On the Scene: At High Desert Opera’s ‘Les Misérables’
What an abundance of talent we have in the Grand Valley.
It was fiercely evident in the final performance of “Les Misérables” by High Desert Opera on Saturday night.
As I walked in the back door at Grand Junction High School, the cast was in various states of pre-show preparation. I could tell the costumes were going to be stunning and appropriate for 19th century France — Terri Schafer played the major role in that.
Familiar faces were recognizable yet illuminated by the stage makeup and a look of eager anticipation of their last performance of this well-known musical based on a novel by Victor Hugo.
After the huge success of the recent Hollywood film version starring Anne Hathaway, Hugh Jackman and Russell Crowe, “Les Misérables” was a bit more familiar to many than ever before, adding to the popularity of High Desert Operas’ version.
If Saturday’s turnout was any indication, all the performances were near sell-outs.
In costume and ready to go were Betty Bartoszek and Joan Palese, proclaiming their status as the oldest actors in the production. Joan shared that she also helped paint the set. Both Betty and Joan played various roles in the ensemble. Betty went from being a nun to a drunk, an act she was proud to play.
The green room began to fill up with principles and members of the chorus/ensemble as the actors made themselves ready for curtain call. Bill Monroe and Annie Deprey Murphy stood together for a photo. Bill is someone I recognized from my old Renaissance Faire days. He’s a geologist with Olson Associates and still in the Ren Fair business having hosted it at his place by the river a few years ago. Annie is an attorney with Dufford, Waldek, Milburn & Krohn.
I spotted Sabrina Jackman, not in costume but sharing some ear buds with cast members Dylan Cox and Bryan Carlson. Sabrina works for the town of Palisade’s recreation department.
Having worked with Sabrina at the Palisade Bluegrass Festival, I had no idea she possessed such an incredible singing voice. She played Eponine, a main character in the musical. I had to ask Sabrina if she was related to Hugh, she told me, “not close enough to be invited to family reunions.”
Dylan is a veteran of the local stage and recently starred in a film. He played two roles in “Les Misérables.” Bryan played two roles as well but shone in his principle role as Marius. Bryan acting/directing major at Colorado Mesa University and studied under High Desert Operas founder, James Werner.
Heading toward the auditorium, I spotted siblings Jomas and Hazel Gibson. I was taken aback by how gorgeous they were. Hazel is a senior at CMU and played one of the numerous ensemble prostitutes. Jomas, a CMU graduate, began performing just 18 months ago and landed a principle role as Enjolras.
Near the orchestra pit stood Karen and Naeve Glibride. Karen was explaining the concept of the musicians playing in the orchestra pit and having to watch the actors and conductor, Scott Betts, to stay in sync with the action.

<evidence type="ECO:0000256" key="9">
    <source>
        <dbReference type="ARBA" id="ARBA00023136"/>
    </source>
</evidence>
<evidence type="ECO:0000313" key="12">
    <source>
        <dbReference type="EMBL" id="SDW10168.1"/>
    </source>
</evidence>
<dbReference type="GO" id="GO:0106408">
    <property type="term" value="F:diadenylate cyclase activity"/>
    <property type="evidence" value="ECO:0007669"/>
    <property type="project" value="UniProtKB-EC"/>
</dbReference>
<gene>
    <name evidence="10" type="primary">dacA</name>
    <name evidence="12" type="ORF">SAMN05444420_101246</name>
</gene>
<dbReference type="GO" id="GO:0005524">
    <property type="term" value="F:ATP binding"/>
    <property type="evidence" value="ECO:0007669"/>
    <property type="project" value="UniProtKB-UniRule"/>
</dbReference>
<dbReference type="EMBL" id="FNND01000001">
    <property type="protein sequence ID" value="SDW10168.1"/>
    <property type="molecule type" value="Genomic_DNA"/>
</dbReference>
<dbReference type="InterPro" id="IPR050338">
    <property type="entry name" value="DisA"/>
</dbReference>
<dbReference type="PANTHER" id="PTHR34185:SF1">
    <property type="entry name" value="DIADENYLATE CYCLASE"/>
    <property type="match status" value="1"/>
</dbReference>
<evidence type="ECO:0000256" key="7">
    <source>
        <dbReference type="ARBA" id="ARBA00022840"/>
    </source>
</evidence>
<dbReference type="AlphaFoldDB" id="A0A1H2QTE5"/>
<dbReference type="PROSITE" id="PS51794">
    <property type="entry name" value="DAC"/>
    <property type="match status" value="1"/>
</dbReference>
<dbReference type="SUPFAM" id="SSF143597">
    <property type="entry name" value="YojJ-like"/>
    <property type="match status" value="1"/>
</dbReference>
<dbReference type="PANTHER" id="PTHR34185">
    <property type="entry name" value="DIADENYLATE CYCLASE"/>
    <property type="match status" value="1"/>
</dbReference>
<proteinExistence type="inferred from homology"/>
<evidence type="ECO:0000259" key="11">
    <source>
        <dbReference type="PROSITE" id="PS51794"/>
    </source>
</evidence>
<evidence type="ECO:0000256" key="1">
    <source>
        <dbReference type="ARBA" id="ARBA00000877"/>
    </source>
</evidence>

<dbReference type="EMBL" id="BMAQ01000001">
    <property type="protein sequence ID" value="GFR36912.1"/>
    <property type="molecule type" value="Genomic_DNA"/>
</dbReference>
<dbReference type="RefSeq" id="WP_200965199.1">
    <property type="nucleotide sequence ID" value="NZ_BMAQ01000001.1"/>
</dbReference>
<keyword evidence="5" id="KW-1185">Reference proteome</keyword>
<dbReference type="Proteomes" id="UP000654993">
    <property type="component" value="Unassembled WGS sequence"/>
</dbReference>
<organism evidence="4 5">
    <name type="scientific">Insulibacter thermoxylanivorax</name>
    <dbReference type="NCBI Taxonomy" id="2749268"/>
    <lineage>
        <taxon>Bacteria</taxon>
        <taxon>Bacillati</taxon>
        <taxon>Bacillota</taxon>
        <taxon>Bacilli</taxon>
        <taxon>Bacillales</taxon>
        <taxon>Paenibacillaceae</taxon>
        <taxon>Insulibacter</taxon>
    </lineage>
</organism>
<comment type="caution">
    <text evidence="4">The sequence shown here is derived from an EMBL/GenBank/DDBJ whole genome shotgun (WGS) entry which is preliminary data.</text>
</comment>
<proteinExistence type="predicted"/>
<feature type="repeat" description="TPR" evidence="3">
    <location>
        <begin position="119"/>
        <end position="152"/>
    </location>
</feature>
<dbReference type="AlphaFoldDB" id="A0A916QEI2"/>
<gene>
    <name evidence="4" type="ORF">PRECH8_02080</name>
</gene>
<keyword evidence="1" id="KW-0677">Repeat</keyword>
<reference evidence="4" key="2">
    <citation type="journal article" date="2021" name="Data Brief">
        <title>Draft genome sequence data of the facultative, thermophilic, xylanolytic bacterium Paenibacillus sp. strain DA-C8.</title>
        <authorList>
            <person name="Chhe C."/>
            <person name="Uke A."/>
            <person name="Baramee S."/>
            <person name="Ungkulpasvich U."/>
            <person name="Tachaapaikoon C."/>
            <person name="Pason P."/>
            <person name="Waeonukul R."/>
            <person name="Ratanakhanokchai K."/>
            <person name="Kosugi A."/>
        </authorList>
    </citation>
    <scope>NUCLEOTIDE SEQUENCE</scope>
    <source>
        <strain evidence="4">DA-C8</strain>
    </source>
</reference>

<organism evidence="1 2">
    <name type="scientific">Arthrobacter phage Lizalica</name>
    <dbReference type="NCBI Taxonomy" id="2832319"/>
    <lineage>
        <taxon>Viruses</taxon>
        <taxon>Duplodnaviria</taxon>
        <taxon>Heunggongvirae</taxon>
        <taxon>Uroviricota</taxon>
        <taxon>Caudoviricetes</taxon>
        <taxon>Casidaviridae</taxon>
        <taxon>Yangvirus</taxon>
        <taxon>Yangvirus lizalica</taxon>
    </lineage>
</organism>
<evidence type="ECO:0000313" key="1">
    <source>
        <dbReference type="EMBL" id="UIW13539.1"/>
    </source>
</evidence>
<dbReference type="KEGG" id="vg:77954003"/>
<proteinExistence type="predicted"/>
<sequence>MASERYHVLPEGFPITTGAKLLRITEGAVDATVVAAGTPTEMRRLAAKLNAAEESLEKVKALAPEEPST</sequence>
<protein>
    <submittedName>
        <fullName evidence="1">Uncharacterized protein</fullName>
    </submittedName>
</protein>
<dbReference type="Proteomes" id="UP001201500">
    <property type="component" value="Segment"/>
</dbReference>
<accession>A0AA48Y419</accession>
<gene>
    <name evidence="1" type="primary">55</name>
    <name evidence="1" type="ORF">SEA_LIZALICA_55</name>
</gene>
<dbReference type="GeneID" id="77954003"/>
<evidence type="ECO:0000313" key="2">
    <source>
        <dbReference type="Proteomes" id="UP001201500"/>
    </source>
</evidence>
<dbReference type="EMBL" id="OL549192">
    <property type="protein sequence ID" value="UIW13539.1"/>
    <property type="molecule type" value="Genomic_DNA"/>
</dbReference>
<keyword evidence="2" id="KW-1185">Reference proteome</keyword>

Karen is a portrait photographer and accompanies Betts on piano at Redlands Middle School. The entire Gilbride family attended that night.
During intermission, I made my way to the lobby where guests were enjoying the concessions provided by Christian Community Schools. Previous performances featured refreshments by Kids Voting and Community Cat Care. The nonprofits provided the snacks and kept the proceeds.
During intermission I met Connor Dillon and Ryan Larsen. Connor, a student from Central High School, had just come from debating. His father, Jim Dillon played Combeferre in “Les Misérables”. Ryan is a freshman at Palisade High School and on the speech and debate team.
I then spotted a very handsome man and, to my delight, on his arm was my dear and darling friend Connie Rohrig McDowell. Tom Coffey was a bit reticent to have his picture taken because, as Connie put it, “he’s a bit shy and reserved.” I did in anyway.
The Kester ladies were looking fine for a “girl’s night out.” Suzi Kester and daughters Tessa and Daphne were enjoying their first High Desert Opera experience and for them it a really beautiful production.
Grand Junction High School Auditorium holds about 1,500 people. At this final performance of “The Miserables,” there were at least 1,000 people in attendance. The previous three performances, including the one on New Year’s Eve were attended by a few less.
Marnie Werner, box office director and co-founder of High Desert Opera with her husband James, attributed the attendance increase to the word of mouth advertising that goes along with a production this excellent. “Madame Butterfly” will be High Desert Opera’s next production and is set for July.
The only thing that could have made this “Les Misérables” a better experience? Being performed in a newly renovated Avalon Theatre with a glass of wine, new seats and a spacious reception area.
The high school works, but High Desert Opera deserves a venue with the elegance and class equal to the quality of its productions. Enough said.
Get on the Scene
If you’re looking for another musical experience, attend Palisade High School’s production of “Hello, Dolly” at 7 p.m. Friday and Saturday in that school’s auditorium, 3679 G Road. Tickets cost $19 for adults or $5 for students and seniors. Info: 254-4800.
The Theatre Project also is offering a performance with “A Chorus Line” at 7 p.m. Friday and Saturday and 2 p.m. Saturday in the auditorium of Grand Junction High School, 1400 N. Fifth St. This production is rated R because of language and content. Info: theatreProjectGJ.com, 241-5363.
Check out the calendar in Friday’s Out & About for additional entertainment events.